4. Make a list

Just like our cupboards and drawers, our minds need tidying up and organising too.

If the cause of your distraction is a cluttered mind, with thoughts and ideas fighting for occupancy, then it might help to make a physical list of the things that are bothering you or the tasks you need to tackle.

Try creating one list for home stuff, one for work, and one for relationships. Working down a to-do list without veering off course isn’t easy, but you’ll have an enormous sense of achievement as you tick off each task. Marie Kondo would be proud!

5. Keep a journal

In the same way that writing lists can help us feel more in control, writing a journal is a great way to deal with any worries and anxieties that could be distracting us.

A diary is a healthy outlet for releasing bottled emotions – and can help us to work out what is important and what is not.

The key to keeping a diary is not to feel pressured. If you don’t write in it one night, don’t panic. It’s for you, no one else, so just jot stuff down when you feel like it.

6. Get eight hours sleep

We’re all familiar with the fatigue and irritation that goes hand in hand with a poor night's sleep. Another common side effect is lack of focus.

When we don’t get enough quality sleep our “executive function” is impaired, making it harder to pay attention and do well at school or work.

Is social media the modern day diary?

Tingy Simoes, a director of Pencourage, an online diary site and Vlogger Patricia Bright discuss the modern day twist on a diary.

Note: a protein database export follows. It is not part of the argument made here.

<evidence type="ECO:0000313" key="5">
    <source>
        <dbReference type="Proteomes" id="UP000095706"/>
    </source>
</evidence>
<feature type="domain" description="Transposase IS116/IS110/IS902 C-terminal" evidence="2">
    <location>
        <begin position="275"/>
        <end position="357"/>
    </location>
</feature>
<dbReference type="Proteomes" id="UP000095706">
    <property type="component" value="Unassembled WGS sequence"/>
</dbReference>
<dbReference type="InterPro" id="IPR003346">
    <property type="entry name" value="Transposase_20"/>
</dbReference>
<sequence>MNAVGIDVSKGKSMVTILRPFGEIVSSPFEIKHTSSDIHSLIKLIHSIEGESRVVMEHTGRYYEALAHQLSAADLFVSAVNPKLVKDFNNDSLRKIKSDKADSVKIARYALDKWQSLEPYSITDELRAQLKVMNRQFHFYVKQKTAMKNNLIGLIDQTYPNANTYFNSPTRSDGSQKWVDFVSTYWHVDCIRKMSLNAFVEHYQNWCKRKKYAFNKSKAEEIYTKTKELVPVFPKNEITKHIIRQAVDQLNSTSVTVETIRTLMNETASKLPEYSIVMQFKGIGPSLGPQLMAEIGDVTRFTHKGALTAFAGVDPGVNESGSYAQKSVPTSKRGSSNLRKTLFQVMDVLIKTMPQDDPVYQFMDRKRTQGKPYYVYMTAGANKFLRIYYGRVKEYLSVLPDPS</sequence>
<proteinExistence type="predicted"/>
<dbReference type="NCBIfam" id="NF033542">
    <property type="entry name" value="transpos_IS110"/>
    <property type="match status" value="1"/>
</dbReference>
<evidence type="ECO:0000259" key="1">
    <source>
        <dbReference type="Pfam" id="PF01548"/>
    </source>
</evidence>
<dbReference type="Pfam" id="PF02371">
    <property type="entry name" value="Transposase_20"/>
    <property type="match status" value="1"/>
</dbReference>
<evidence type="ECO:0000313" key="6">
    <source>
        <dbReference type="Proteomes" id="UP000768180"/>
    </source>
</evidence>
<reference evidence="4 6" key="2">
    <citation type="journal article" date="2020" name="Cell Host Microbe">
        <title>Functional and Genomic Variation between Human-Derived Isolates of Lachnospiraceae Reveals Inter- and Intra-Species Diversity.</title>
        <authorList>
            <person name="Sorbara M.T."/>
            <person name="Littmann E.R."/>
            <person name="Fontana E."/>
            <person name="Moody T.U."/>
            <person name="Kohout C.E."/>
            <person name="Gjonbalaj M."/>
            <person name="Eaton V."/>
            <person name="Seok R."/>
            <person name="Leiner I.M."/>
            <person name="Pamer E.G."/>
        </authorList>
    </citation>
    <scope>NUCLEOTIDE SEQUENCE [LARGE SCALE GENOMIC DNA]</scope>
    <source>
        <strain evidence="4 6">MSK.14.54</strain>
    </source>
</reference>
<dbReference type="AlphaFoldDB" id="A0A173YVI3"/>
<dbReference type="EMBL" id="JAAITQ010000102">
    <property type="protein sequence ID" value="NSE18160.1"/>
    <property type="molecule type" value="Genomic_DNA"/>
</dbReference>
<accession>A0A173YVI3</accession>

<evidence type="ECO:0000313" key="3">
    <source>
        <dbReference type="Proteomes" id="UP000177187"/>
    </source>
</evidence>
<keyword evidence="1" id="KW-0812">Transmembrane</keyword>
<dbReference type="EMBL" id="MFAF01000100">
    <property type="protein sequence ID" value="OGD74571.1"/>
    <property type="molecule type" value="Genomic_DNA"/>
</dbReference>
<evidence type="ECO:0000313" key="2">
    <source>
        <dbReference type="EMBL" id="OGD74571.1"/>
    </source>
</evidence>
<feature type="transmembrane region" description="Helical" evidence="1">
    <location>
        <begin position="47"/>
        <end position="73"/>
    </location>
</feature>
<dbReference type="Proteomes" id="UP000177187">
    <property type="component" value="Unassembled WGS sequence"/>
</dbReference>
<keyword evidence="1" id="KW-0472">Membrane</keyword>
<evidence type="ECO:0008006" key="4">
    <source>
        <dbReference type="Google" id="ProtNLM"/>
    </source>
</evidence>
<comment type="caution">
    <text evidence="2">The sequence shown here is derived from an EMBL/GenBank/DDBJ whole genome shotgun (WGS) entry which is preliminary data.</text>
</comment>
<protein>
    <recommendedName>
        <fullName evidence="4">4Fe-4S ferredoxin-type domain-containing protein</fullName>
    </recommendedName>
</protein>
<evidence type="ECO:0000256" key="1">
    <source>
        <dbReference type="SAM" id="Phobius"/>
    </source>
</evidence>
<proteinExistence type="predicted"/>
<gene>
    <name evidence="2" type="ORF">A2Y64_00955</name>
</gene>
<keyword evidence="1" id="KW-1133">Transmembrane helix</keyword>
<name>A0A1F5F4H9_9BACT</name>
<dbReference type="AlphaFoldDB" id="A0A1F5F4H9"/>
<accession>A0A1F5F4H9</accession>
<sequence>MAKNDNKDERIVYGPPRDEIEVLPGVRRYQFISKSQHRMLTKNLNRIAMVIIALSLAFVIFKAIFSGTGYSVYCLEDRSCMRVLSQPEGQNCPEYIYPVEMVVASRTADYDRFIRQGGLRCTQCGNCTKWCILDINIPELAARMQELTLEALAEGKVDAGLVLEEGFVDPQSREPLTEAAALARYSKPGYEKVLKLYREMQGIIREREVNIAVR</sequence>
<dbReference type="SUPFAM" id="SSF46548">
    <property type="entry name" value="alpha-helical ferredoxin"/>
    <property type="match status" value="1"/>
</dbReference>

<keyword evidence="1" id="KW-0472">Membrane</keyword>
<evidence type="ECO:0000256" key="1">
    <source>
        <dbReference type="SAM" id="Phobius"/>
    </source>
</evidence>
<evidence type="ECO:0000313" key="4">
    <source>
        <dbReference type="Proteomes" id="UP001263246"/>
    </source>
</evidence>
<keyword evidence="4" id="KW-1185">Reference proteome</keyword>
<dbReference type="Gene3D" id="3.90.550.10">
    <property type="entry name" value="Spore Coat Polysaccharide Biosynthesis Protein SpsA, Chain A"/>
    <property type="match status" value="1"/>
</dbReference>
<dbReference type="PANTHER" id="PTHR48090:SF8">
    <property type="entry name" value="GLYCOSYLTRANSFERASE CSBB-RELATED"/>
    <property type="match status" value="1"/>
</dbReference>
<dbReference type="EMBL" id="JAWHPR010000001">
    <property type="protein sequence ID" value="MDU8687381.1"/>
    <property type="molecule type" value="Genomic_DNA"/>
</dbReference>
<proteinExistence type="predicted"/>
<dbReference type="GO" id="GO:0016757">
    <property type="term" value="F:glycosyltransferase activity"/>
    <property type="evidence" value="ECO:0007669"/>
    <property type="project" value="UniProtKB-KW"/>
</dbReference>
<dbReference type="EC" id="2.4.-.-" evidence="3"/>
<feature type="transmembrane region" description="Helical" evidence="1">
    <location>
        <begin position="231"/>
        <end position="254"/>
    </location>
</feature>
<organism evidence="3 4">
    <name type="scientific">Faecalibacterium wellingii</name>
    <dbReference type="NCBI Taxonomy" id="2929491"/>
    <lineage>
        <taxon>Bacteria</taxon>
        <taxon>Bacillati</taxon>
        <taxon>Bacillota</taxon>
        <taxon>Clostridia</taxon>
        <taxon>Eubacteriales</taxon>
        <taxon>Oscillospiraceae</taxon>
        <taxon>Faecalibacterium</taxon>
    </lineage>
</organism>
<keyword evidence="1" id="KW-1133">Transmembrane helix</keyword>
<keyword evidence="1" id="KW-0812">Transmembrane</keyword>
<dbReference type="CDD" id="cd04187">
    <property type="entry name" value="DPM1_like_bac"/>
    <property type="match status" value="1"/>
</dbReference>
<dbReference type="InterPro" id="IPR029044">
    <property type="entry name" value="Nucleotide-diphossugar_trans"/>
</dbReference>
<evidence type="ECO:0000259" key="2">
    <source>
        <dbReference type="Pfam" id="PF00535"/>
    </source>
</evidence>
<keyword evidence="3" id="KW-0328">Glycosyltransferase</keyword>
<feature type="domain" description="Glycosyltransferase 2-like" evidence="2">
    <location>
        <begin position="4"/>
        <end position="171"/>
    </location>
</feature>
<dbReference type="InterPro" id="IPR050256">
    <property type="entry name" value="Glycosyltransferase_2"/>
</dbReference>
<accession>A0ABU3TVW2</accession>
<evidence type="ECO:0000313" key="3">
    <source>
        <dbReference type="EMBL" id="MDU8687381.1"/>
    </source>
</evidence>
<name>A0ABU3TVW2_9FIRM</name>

Conversely, good sleep helps us to think clearly, retain information, and make decisions.

Sleep also feeds creativity, with research showing that we need a good kip to kick-start our innovative thinking.

Try prioritising eight hours a night and you might just find you’re so immersed in writing that soon-to-be-critically-acclaimed debut novel that you don’t bat an eyelid at an incoming WhatsApp message.

7. Breathe deeply

Take a deep breath…. and exhale. Feeling calmer? Deep breathing is a simple yet extremely effective way to help the body unwind.

Breathing deeply and mindfully actually helps stimulate the parasympathetic nervous system, which triggers the secretion of hormones that decrease blood pressure and heart rate, helping your body to relax.

On a frantic day, when you have a million and one things flying round your head, consciously stop for a moment to take some deep breaths.

8. Create a tech-free space

Try allocating an area or a room in your home where gadgets are banned. This can then be a safe space where you can go to read a book, have a doze or daydream – without distracting notifications popping up on a screen. It makes sense for this space to be the bedroom – if you can brave it.

We know that blue light from phones and laptops can trick the brain into thinking it's still daytime and prevent the body from releasing melatonin, the sleepy hormone. In fact, the UK’s Chief Medical Officers’ official advice to parents is that phones should be left outside the bedroom at night.

It wouldn’t hurt to try it…